TITLE: A Tentative First Post of the Year AUTHOR: Eugene Wallingford DATE: January 04, 2007 3:49 PM DESC: ----- BODY: I was thinking that break time would be a great time to write a bit, both here and in my day job. But as Lance Fortnow writes, the academic world isn't nearly as quiet over the Christmas holidays as it used to be. I spent some of the time between Christmas Day and New Year's Day in my office working on some forward-dated Call for Proposal web pages for OOPSLA 2007 and some other time catching up on administrative and bookkeeping tasks. I also spent some time with my wife my daughters, enjoying family time that is so easily squeezed during the school year -- as much by their schedules as mine! Top it off with a whirlwind trip to Michigan and Indiana to visit extended family over the New Year's weekend, and suddenly I'm back in the office thinking about summer teaching schedules, graduate assistant assignments, and campus IT policies. I'm itching to write but trying to get a lot done, both here and at home, before the new semester begins in earnest. I've noticed a pattern in my blogging. Whenever I go a few days without writing, I find that my first post is likely to be more personal than professional. It's almost as if I need to clear out my system a bit, priming the pump for what is to come. With a semester teaching what is probably my favorite course, Programming Languages, there will surely be plenty to say. And I have entries on the way dealing with people as diverse as Stephen King and Tiger Woods, and topics ranging from science and liberal education to Scheme to a review of my year in running shoes. I'm not the sort of person makes New Year's resolutions. It was never a family tradition, and it never has appealed to me all that much as someone who believes in continuous feedback and improvement (even if I don't often practice what I preach). But I did see a quote this morning, in an inspirational e-mail message from writer Matthew Kelly, that gave me a little resolution buzz:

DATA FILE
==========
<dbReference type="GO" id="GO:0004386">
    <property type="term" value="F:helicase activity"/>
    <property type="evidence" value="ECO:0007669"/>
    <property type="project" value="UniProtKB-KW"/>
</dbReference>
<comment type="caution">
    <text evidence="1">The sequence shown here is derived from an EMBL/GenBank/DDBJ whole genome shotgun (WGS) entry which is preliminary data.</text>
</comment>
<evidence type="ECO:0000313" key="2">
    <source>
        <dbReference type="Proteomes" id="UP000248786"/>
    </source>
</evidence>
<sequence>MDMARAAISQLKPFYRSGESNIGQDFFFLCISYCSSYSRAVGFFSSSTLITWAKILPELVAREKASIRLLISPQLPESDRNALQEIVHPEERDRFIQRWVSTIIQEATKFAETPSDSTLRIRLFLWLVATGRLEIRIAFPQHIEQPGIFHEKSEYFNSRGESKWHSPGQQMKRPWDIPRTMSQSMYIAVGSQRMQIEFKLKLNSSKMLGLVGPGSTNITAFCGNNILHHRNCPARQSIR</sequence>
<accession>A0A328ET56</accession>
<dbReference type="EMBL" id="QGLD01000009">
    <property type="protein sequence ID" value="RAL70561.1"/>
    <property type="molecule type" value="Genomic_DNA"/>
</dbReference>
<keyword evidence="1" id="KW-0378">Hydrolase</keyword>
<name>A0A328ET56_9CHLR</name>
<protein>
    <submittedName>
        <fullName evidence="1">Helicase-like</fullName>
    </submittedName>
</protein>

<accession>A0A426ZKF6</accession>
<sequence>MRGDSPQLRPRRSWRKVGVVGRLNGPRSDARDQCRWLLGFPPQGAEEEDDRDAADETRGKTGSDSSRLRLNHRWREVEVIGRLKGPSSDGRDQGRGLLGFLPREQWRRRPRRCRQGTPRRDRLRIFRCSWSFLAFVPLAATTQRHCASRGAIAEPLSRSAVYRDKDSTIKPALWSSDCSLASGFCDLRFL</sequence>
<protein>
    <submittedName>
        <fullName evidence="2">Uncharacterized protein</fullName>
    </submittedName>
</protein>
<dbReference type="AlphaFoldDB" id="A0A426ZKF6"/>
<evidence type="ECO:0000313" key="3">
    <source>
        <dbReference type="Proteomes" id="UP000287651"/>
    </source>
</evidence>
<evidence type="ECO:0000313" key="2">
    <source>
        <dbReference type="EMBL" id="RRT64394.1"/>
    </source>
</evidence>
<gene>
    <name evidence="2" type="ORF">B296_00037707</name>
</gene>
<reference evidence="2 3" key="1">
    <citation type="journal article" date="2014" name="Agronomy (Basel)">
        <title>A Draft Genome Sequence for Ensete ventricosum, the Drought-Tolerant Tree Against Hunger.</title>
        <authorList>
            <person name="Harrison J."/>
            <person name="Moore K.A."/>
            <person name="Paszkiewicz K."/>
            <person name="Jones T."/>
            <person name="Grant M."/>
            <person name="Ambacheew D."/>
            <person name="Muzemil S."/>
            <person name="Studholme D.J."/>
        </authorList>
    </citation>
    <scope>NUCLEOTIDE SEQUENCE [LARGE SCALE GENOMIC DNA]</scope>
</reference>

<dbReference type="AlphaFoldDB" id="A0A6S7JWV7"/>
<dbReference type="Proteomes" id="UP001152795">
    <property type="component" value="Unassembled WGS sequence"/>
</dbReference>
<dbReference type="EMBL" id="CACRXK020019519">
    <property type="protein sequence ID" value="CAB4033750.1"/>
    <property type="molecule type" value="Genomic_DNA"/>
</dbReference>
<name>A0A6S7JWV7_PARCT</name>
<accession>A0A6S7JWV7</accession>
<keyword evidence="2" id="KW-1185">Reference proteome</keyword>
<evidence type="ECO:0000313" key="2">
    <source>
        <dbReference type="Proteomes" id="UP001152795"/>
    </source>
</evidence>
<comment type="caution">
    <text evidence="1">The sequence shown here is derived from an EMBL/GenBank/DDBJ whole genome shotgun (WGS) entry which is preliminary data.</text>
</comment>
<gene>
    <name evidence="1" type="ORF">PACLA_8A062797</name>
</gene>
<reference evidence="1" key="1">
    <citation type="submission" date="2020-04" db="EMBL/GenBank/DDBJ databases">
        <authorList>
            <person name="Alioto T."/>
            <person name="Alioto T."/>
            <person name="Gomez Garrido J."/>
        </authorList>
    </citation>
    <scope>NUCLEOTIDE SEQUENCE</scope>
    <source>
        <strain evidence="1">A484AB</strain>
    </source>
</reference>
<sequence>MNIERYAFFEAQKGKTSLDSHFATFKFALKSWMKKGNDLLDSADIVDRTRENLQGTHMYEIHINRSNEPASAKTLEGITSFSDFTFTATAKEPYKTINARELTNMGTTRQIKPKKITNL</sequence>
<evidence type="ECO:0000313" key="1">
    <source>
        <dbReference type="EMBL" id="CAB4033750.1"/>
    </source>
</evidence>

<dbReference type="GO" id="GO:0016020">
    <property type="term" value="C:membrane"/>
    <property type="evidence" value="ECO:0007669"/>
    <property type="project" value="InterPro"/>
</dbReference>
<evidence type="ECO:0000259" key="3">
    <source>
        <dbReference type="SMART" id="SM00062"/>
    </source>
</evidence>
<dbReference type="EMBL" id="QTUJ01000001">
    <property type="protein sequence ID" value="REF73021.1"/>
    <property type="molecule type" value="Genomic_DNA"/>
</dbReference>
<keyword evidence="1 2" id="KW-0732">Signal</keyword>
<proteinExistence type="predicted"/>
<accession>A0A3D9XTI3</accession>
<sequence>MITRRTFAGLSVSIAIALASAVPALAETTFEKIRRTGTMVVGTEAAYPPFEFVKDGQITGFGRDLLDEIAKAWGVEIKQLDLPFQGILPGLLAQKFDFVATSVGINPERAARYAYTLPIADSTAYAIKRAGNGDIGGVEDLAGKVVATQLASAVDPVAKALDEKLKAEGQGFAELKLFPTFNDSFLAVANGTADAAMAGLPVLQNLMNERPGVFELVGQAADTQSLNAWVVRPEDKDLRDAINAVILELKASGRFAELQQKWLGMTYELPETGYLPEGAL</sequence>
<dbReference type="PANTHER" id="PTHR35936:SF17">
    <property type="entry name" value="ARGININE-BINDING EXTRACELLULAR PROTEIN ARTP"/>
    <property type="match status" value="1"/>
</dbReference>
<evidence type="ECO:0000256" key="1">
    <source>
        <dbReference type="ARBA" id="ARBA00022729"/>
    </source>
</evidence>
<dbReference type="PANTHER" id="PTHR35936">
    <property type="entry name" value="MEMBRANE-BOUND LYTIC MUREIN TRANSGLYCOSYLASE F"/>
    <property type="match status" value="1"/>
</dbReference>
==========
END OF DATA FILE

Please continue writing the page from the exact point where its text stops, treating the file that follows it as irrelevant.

Preparation and anticipation play a powerful role in our lives; let's stop robbing ourselves of these gifts by doing everything at the last minute.
If I can take even a cautious step in this direction, I think I'll enjoy 2007 more than 2006. -----